Good luck! If it doesn't work I have been known to let them play with it on Christmas and then it suddenly disappears for a year or so...
S.B. answers from Dallas on November 25, 2008
We had the exact same problem. The grandparents kept getting our little one things he wasn't ready for, and then often disappointed when he wasn't immediately interested or disappointed because I wouldn't let him play with it. We always thanked them for the gift and let them know later when we allowed him to play with the toy and how much he enjoyed it. But he is old enough now to notice when we take a toy away, so we just started telling them as nicely as we could that they needed to check the age suggestions and following those recommendations. I think feelings were initially a little hurt, but they seemed to understand. They also seemed to appreciate the advice when they could watch him play with the gift immediately.I know it's hard, you don't want to seem ungrateful. Good luck!
K.C. answers from Dallas on November 26, 2008
This happened with my in-laws too. When my first born was about a year old, my FIL wanted to buy one of those big Power Wheels jeeps - yes, at a year! I had my husband talk to him, because I knew he would be taken seriously, whereas I'm was blown off as the "over-protective" mother. My husband told him that if we had it, our son couldn't use it for a couple of years & we had nowhere to store it. My FIL waited patiently & gave our son the jeep when he was 3. By that time, he was able to enjoy it & we had a larger home and garage to store it in. After that my in-laws haven't had a problem with age as they realize the it IS a safety issue, especially after I had two other children and needed to worry about big kid toys & choking hazards.
Now, like other posters, we have our children make out wish lists. If it's something that is confusing, I'll email the website links. When my kids make out the lists, usually from the Walmart or Target wish books, I am sure we look at the ages so that they are not asking for something that's too old or something that I don't think they can handle. I fudge on this with certain items like Legos for my oldest son. He has many age appropriate sets - he's 7 now - but we will buy him "older" sets because they are more challenging, the pieces are the same size, there's usually just more. He & my husband usually do these together. The same thing with anything that can be done with parental guidance & be put away. My 3 year old daughter has her eye on a cupcake making set...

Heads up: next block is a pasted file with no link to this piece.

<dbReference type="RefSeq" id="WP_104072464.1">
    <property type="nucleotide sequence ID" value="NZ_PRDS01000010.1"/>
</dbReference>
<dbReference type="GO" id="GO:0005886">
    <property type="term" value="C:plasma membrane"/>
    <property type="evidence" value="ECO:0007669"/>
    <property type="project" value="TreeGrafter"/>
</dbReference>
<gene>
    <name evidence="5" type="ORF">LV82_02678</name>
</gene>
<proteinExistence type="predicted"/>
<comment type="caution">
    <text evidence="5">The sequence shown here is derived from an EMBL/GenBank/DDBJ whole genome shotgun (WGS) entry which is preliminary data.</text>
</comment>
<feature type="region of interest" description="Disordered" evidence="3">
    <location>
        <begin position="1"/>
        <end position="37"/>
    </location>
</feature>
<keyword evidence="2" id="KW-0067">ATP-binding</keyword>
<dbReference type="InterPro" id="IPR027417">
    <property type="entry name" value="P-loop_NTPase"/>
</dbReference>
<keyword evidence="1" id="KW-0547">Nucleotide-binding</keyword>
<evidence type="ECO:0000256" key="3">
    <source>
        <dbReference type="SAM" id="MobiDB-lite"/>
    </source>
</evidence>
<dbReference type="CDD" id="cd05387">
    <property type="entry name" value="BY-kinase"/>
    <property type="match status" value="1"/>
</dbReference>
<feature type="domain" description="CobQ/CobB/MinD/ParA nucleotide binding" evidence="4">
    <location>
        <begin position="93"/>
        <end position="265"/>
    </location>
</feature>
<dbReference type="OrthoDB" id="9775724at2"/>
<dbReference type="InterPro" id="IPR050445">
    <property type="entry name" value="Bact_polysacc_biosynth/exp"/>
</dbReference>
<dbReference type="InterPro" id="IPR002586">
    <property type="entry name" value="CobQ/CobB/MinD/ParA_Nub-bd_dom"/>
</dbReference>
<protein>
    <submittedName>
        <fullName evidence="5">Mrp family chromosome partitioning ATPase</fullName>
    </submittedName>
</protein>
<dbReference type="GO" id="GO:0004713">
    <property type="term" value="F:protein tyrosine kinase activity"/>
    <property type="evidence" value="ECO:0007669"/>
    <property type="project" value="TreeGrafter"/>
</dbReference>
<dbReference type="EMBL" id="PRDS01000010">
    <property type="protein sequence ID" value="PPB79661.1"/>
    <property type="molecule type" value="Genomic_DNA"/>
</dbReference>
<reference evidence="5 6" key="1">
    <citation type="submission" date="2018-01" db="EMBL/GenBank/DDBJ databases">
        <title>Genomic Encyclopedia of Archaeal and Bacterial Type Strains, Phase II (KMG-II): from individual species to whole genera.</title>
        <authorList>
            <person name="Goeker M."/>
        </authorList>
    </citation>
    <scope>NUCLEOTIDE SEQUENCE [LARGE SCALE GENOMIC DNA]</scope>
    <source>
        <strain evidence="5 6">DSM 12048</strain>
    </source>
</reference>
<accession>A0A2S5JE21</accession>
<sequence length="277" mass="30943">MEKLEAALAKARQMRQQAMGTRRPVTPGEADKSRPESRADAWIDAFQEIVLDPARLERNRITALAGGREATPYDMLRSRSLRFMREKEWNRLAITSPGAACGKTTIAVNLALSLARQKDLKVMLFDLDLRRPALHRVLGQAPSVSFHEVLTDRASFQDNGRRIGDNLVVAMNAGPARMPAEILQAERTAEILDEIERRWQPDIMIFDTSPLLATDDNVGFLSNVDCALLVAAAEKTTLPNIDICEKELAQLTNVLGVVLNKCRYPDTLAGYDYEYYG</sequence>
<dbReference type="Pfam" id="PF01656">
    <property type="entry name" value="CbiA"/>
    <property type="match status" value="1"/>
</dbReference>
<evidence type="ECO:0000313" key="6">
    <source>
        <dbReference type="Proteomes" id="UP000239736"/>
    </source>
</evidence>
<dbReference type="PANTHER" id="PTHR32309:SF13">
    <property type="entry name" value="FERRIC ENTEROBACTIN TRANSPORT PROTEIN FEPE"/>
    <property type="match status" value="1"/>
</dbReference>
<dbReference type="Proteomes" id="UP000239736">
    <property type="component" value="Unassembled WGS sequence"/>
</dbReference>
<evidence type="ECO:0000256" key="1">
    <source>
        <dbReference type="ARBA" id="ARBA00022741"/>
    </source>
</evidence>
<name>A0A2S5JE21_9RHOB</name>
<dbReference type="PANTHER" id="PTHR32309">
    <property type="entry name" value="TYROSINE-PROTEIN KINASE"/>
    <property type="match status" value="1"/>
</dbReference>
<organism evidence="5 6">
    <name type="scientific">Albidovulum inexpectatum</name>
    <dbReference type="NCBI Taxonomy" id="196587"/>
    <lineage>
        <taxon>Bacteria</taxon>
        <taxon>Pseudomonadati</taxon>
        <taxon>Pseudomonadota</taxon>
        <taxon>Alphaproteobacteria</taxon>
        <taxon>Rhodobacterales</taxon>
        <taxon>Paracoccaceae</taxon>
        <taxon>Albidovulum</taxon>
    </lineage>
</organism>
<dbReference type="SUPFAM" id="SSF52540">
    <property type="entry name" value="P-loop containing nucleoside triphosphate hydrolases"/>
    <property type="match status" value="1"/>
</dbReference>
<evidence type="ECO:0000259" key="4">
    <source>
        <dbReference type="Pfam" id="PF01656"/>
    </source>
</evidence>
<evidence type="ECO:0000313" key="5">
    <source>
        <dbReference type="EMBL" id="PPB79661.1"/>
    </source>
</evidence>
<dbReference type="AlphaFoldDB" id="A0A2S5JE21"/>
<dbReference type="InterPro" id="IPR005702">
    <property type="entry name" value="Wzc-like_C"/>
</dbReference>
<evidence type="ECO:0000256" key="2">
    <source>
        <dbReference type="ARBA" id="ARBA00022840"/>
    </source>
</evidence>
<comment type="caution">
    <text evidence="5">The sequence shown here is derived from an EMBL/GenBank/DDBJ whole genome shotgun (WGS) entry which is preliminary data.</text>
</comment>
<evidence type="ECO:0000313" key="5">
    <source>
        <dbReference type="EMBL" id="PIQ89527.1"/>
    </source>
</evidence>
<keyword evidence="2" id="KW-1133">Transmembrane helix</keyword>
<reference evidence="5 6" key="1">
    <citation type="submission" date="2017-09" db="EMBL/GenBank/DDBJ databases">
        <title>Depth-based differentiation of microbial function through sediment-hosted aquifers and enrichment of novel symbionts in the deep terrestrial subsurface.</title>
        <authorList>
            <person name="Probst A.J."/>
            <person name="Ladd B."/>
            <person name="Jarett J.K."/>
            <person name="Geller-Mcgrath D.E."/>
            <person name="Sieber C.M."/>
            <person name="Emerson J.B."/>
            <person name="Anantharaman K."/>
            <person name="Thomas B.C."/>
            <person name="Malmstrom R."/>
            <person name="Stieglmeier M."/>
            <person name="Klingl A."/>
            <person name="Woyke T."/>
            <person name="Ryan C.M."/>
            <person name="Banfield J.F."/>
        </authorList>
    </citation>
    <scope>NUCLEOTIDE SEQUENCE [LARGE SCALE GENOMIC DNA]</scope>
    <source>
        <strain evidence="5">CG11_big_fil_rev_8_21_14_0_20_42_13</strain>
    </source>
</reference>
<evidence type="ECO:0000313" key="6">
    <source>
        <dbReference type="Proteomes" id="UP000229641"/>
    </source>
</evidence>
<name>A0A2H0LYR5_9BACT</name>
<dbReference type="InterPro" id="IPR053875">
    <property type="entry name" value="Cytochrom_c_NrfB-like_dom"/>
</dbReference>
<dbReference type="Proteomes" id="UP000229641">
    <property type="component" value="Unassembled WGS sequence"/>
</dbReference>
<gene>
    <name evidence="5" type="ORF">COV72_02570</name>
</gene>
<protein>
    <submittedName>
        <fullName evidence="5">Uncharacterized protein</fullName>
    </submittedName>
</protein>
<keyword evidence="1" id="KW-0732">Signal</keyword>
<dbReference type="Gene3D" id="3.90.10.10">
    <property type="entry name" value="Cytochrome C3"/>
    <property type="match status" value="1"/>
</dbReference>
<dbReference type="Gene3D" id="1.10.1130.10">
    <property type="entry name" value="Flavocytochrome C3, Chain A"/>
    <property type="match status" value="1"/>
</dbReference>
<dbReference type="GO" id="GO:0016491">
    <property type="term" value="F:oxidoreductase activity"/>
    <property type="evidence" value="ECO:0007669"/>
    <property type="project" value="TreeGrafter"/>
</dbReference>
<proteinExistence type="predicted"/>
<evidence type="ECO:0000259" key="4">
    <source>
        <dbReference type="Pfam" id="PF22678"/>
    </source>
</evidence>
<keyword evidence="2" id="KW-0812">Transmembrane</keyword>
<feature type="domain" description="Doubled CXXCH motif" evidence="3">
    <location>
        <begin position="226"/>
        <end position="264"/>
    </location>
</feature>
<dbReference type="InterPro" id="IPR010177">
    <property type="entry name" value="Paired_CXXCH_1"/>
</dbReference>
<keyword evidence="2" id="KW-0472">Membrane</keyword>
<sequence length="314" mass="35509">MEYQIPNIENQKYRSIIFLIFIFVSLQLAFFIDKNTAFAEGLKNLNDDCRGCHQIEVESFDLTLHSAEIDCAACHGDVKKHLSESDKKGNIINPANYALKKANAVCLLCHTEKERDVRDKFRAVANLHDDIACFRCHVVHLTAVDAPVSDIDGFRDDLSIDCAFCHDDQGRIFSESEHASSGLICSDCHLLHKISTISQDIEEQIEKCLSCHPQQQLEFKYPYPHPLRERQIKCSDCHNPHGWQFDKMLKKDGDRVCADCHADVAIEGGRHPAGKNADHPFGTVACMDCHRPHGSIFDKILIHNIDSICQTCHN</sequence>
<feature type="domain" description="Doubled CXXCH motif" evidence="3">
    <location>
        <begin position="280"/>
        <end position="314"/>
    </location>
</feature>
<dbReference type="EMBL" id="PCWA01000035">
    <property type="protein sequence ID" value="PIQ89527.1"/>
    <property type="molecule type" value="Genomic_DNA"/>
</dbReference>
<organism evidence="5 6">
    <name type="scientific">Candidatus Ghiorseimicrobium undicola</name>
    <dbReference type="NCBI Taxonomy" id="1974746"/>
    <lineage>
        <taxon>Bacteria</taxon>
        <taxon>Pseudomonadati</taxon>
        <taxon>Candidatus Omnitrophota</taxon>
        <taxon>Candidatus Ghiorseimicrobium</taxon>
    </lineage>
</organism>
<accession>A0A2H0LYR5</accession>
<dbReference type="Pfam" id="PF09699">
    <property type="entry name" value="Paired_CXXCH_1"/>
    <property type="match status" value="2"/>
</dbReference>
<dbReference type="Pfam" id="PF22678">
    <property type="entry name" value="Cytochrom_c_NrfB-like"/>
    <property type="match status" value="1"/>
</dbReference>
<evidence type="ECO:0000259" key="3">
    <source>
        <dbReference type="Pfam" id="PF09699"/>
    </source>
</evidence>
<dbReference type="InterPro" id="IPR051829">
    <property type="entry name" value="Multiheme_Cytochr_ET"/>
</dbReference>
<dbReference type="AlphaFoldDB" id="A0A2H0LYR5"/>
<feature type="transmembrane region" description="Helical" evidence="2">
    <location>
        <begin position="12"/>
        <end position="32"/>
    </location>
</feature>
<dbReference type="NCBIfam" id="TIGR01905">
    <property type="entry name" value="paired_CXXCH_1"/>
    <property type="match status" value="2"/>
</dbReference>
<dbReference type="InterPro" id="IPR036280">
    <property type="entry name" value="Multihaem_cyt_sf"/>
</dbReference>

You can maybe also suggest to your in-laws that you would love to start building up your daughter's personal library. Make out a list of classic books and Caldecott or Newbery award winners. Ask them to write a personal xmas or b-day note so that when she's older she'll have a really special gift. She can look at their written note long after and appreciate it as an adult. I suggested this to my mom last year & she bought my kids a collection of Shel Silverstein books, with CD recordings. They love listening to the poems read or on CD. A great book for Xmas is The Polar Express.
I hope this helps.
SAHM to 3 ages 7, 5 & 3
C.B. answers from Dallas on November 26, 2008
We have had the same problem with our in-laws--and all I can say is it takes time. We just continued to remind them of what's appropriate, and they now, for the most part, listen to us. But when our oldest was a baby, we did have to deal with it a lot. Often, we'd just put the toys away, and our girls got so many other gifts, that we could direct their attention towards the ones that were age-appropriate.